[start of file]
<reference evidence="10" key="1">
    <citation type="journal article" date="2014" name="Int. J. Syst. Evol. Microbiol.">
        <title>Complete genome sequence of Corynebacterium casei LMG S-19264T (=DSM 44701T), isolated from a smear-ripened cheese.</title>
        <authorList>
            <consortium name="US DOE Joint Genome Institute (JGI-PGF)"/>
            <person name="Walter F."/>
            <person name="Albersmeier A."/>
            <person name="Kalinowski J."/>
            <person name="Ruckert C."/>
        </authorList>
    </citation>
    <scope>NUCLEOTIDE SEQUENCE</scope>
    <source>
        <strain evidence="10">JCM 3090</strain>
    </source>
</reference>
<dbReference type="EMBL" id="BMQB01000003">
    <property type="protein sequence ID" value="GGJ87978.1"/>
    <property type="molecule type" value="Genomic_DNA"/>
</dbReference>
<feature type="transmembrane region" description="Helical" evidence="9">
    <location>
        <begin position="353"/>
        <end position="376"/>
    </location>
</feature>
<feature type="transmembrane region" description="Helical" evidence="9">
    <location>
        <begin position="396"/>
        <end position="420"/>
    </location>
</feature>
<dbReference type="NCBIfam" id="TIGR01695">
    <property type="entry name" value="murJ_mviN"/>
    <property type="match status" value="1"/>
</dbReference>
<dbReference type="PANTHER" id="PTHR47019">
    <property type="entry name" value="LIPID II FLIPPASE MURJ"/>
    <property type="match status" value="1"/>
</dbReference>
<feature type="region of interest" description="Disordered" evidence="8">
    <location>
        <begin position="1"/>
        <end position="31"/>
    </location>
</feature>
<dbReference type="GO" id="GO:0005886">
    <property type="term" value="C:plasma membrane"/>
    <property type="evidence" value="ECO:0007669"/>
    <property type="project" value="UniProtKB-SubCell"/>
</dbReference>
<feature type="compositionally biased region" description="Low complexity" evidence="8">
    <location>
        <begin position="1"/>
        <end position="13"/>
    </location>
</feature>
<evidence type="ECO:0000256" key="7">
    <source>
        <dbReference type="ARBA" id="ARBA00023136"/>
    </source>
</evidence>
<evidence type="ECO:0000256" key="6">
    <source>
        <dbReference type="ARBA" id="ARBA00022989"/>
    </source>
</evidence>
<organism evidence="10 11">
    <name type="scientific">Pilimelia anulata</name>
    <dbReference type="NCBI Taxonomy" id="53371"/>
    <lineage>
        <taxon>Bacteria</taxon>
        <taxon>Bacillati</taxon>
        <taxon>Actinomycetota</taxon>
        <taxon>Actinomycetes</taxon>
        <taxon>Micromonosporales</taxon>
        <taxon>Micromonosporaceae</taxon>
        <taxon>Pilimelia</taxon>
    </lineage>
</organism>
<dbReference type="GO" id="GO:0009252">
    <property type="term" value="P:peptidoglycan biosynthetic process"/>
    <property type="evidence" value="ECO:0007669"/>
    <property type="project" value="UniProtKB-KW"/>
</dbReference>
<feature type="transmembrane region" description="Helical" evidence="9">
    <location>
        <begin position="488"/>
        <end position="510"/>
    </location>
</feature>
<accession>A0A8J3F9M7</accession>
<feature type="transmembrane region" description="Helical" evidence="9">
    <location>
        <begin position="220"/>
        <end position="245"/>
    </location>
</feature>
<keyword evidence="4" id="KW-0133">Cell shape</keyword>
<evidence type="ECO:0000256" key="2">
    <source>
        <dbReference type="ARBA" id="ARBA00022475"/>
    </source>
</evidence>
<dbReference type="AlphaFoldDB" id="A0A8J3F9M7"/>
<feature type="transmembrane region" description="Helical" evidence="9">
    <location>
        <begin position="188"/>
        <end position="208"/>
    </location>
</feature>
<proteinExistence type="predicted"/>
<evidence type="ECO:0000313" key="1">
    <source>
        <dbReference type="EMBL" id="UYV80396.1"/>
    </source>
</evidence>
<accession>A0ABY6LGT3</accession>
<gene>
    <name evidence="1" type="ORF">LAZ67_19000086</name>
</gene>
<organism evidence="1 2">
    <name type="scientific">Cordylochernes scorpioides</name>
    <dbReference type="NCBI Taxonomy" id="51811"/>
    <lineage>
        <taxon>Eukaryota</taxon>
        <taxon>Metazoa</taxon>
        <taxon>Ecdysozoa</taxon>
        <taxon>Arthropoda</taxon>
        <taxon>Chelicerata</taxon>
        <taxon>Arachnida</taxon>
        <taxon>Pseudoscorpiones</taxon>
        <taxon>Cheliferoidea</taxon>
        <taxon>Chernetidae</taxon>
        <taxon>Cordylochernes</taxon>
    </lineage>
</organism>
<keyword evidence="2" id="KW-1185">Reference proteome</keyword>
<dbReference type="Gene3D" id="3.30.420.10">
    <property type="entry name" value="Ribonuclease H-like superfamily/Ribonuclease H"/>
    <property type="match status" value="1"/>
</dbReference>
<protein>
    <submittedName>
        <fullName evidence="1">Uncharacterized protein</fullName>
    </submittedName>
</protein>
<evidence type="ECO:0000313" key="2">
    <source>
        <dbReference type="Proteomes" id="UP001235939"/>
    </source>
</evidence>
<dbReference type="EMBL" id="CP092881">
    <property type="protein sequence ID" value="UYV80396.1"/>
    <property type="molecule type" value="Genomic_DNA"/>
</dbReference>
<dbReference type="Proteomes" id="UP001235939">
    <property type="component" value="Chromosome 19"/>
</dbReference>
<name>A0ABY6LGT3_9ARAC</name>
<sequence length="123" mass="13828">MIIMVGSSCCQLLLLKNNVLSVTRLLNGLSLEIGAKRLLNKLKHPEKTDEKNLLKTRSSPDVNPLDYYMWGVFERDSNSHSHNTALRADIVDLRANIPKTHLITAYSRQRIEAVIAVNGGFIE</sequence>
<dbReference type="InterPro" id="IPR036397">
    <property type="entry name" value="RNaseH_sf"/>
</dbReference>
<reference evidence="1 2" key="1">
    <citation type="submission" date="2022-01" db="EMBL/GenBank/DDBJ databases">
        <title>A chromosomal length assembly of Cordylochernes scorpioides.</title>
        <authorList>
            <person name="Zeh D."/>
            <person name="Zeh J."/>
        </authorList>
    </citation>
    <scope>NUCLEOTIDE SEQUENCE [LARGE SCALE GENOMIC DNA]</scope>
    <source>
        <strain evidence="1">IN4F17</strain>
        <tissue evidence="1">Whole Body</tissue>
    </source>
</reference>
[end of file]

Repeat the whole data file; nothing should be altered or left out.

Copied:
<reference evidence="10" key="1">
    <citation type="journal article" date="2014" name="Int. J. Syst. Evol. Microbiol.">
        <title>Complete genome sequence of Corynebacterium casei LMG S-19264T (=DSM 44701T), isolated from a smear-ripened cheese.</title>
        <authorList>
            <consortium name="US DOE Joint Genome Institute (JGI-PGF)"/>
            <person name="Walter F."/>
            <person name="Albersmeier A."/>
            <person name="Kalinowski J."/>
            <person name="Ruckert C."/>
        </authorList>
    </citation>
    <scope>NUCLEOTIDE SEQUENCE</scope>
    <source>
        <strain evidence="10">JCM 3090</strain>
    </source>
</reference>
<dbReference type="EMBL" id="BMQB01000003">
    <property type="protein sequence ID" value="GGJ87978.1"/>
    <property type="molecule type" value="Genomic_DNA"/>
</dbReference>
<feature type="transmembrane region" description="Helical" evidence="9">
    <location>
        <begin position="353"/>
        <end position="376"/>
    </location>
</feature>
<feature type="transmembrane region" description="Helical" evidence="9">
    <location>
        <begin position="396"/>
        <end position="420"/>
    </location>
</feature>
<dbReference type="NCBIfam" id="TIGR01695">
    <property type="entry name" value="murJ_mviN"/>
    <property type="match status" value="1"/>
</dbReference>
<dbReference type="PANTHER" id="PTHR47019">
    <property type="entry name" value="LIPID II FLIPPASE MURJ"/>
    <property type="match status" value="1"/>
</dbReference>
<feature type="region of interest" description="Disordered" evidence="8">
    <location>
        <begin position="1"/>
        <end position="31"/>
    </location>
</feature>
<dbReference type="GO" id="GO:0005886">
    <property type="term" value="C:plasma membrane"/>
    <property type="evidence" value="ECO:0007669"/>
    <property type="project" value="UniProtKB-SubCell"/>
</dbReference>
<feature type="compositionally biased region" description="Low complexity" evidence="8">
    <location>
        <begin position="1"/>
        <end position="13"/>
    </location>
</feature>
<evidence type="ECO:0000256" key="7">
    <source>
        <dbReference type="ARBA" id="ARBA00023136"/>
    </source>
</evidence>
<evidence type="ECO:0000256" key="6">
    <source>
        <dbReference type="ARBA" id="ARBA00022989"/>
    </source>
</evidence>
<organism evidence="10 11">
    <name type="scientific">Pilimelia anulata</name>
    <dbReference type="NCBI Taxonomy" id="53371"/>
    <lineage>
        <taxon>Bacteria</taxon>
        <taxon>Bacillati</taxon>
        <taxon>Actinomycetota</taxon>
        <taxon>Actinomycetes</taxon>
        <taxon>Micromonosporales</taxon>
        <taxon>Micromonosporaceae</taxon>
        <taxon>Pilimelia</taxon>
    </lineage>
</organism>
<dbReference type="GO" id="GO:0009252">
    <property type="term" value="P:peptidoglycan biosynthetic process"/>
    <property type="evidence" value="ECO:0007669"/>
    <property type="project" value="UniProtKB-KW"/>
</dbReference>
<feature type="transmembrane region" description="Helical" evidence="9">
    <location>
        <begin position="488"/>
        <end position="510"/>
    </location>
</feature>
<accession>A0A8J3F9M7</accession>
<feature type="transmembrane region" description="Helical" evidence="9">
    <location>
        <begin position="220"/>
        <end position="245"/>
    </location>
</feature>
<keyword evidence="4" id="KW-0133">Cell shape</keyword>
<evidence type="ECO:0000256" key="2">
    <source>
        <dbReference type="ARBA" id="ARBA00022475"/>
    </source>
</evidence>
<dbReference type="AlphaFoldDB" id="A0A8J3F9M7"/>
<feature type="transmembrane region" description="Helical" evidence="9">
    <location>
        <begin position="188"/>
        <end position="208"/>
    </location>
</feature>
<proteinExistence type="predicted"/>
<evidence type="ECO:0000313" key="1">
    <source>
        <dbReference type="EMBL" id="UYV80396.1"/>
    </source>
</evidence>
<accession>A0ABY6LGT3</accession>
<gene>
    <name evidence="1" type="ORF">LAZ67_19000086</name>
</gene>
<organism evidence="1 2">
    <name type="scientific">Cordylochernes scorpioides</name>
    <dbReference type="NCBI Taxonomy" id="51811"/>
    <lineage>
        <taxon>Eukaryota</taxon>
        <taxon>Metazoa</taxon>
        <taxon>Ecdysozoa</taxon>
        <taxon>Arthropoda</taxon>
        <taxon>Chelicerata</taxon>
        <taxon>Arachnida</taxon>
        <taxon>Pseudoscorpiones</taxon>
        <taxon>Cheliferoidea</taxon>
        <taxon>Chernetidae</taxon>
        <taxon>Cordylochernes</taxon>
    </lineage>
</organism>
<keyword evidence="2" id="KW-1185">Reference proteome</keyword>
<dbReference type="Gene3D" id="3.30.420.10">
    <property type="entry name" value="Ribonuclease H-like superfamily/Ribonuclease H"/>
    <property type="match status" value="1"/>
</dbReference>
<protein>
    <submittedName>
        <fullName evidence="1">Uncharacterized protein</fullName>
    </submittedName>
</protein>
<evidence type="ECO:0000313" key="2">
    <source>
        <dbReference type="Proteomes" id="UP001235939"/>
    </source>
</evidence>
<dbReference type="EMBL" id="CP092881">
    <property type="protein sequence ID" value="UYV80396.1"/>
    <property type="molecule type" value="Genomic_DNA"/>
</dbReference>
<dbReference type="Proteomes" id="UP001235939">
    <property type="component" value="Chromosome 19"/>
</dbReference>
<name>A0ABY6LGT3_9ARAC</name>
<sequence length="123" mass="13828">MIIMVGSSCCQLLLLKNNVLSVTRLLNGLSLEIGAKRLLNKLKHPEKTDEKNLLKTRSSPDVNPLDYYMWGVFERDSNSHSHNTALRADIVDLRANIPKTHLITAYSRQRIEAVIAVNGGFIE</sequence>
<dbReference type="InterPro" id="IPR036397">
    <property type="entry name" value="RNaseH_sf"/>
</dbReference>
<reference evidence="1 2" key="1">
    <citation type="submission" date="2022-01" db="EMBL/GenBank/DDBJ databases">
        <title>A chromosomal length assembly of Cordylochernes scorpioides.</title>
        <authorList>
            <person name="Zeh D."/>
            <person name="Zeh J."/>
        </authorList>
    </citation>
    <scope>NUCLEOTIDE SEQUENCE [LARGE SCALE GENOMIC DNA]</scope>
    <source>
        <strain evidence="1">IN4F17</strain>
        <tissue evidence="1">Whole Body</tissue>
    </source>
</reference>